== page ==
Sometimes as lawyers we are faced with a dilemma, which goes something like this:
Client: Please review this agreement and make sure that I am protected and will receive the benefit of my bargain. Oh, by the way, although we have had this document for some time, I have been very busy, but we need to sign it today.
Attorney: Absolutely and I will get back to you immediately. There are a number of provisions that run counter to the deal you had originally explained to me. Some of these provisions carry a significant chance of liability exposure and should be stricken or comprehensively re-written.
Client: Thank you. Here is the contact information of their attorney. Please call him to straighten this out.
After the attorney-to-attorney phone call, the client’s attorney reports back that the other company’s attorney is intractable and will not make the desired changes or even entertain a compromise. The attorney suggests that we have a four-way teleconference to talk through each of these points, and highlight the critical ones and our concerns.
Teleconference is set up, and both sides are loaded to do battle. Each client and their respective attorneys discuss the provisions and their reasons why they are written the way they already appear, and the other company’s attorney explains that every one of their customers has signed this agreement without question.
The telephone conversation ends with each party saying to the other to think about these matters and their alternatives, and to reconnect later that day at some designated time.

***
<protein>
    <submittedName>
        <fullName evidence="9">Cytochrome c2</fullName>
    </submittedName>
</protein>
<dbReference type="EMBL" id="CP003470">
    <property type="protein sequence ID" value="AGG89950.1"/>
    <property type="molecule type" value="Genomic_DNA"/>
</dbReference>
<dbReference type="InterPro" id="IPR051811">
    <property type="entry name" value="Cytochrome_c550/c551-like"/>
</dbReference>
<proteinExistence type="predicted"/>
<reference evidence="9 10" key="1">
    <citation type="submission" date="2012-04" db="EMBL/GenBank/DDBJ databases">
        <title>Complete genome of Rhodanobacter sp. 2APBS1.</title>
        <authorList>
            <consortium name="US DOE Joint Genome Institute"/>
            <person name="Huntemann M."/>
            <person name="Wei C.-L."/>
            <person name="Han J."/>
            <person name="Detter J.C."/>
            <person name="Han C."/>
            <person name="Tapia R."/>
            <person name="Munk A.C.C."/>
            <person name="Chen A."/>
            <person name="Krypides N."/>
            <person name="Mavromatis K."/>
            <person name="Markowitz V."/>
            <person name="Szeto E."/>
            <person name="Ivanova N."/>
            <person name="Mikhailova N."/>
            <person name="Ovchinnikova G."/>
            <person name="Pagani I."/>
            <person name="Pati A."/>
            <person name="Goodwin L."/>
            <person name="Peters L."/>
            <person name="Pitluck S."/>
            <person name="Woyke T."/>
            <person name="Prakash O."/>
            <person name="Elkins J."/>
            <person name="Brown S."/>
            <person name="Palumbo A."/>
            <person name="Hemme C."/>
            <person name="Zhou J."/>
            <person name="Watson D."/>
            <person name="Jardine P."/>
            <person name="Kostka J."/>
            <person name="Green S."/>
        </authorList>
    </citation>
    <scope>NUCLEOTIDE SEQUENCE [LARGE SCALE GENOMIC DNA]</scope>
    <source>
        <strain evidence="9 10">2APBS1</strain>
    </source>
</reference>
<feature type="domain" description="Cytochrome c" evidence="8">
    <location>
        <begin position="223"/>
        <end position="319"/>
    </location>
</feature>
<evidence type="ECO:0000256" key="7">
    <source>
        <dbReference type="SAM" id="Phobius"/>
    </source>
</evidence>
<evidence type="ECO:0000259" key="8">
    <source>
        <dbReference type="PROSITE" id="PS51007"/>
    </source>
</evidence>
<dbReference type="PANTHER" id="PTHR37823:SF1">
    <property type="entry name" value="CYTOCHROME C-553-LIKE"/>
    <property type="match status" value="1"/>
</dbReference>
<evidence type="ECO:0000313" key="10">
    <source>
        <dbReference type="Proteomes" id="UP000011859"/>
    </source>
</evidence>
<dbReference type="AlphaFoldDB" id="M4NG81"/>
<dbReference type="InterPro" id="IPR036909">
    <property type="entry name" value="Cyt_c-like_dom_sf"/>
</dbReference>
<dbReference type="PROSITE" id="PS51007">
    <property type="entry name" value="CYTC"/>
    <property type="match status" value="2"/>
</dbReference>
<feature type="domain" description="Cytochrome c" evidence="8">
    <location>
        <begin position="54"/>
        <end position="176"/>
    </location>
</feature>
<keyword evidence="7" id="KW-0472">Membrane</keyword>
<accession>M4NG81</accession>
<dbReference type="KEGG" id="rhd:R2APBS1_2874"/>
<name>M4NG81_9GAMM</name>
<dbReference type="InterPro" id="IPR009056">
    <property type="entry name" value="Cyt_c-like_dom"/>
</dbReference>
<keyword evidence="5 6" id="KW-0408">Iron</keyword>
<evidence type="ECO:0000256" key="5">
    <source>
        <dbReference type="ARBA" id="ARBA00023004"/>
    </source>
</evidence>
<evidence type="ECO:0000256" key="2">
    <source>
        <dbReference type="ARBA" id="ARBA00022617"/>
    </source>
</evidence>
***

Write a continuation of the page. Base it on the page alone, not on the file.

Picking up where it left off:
The dilemma: Following the phone call, your client tells you that he needs this business deal to move forward, but he doesn’t want the exposure that you have outlined to him. Fix it and get back to him to discuss! He needs the business arrangement more than the other company. That’s called “Leverage” and we have all encountered it!
An experienced attorney will attempt to whittle down the list of “Asks” by weighing the probabilities involved in the areas of exposure, but even the most skilled attorneys aren’t magicians.
What to Do? I recommend revisiting each issue thoroughly with your client, explaining your concerns, striving to understanding completely the value to your client, and then asking him or her directly: What is the likelihood of liability arising in the context of the business under these circumstances as the provision is written? I would also attempt to ascertain the consequences to your client’s company if the deal did not proceed. At least in this way, it generally will come down to making a risk decision, which only the client/entrepreneur can make, and since most business owners are prone to making similar decisions throughout the life cycle of their business, will ultimately have to make.
I would follow this conversation with a memo, either to file or to the client, whichever is appropriate, setting out the sum and substance of this conversation. Undoubtedly time will take its toll if not memorialized immediately.
In summary, experienced attorneys know that sometimes we are faced with impossible situations that we will not be capable of changing. Under these circumstances, it is our job to inform the client as to the reasons for our concerns and the changes we recommend, but always to recognize that the client is the captain of his ship and ultimately must be called upon to shoulder that responsibility.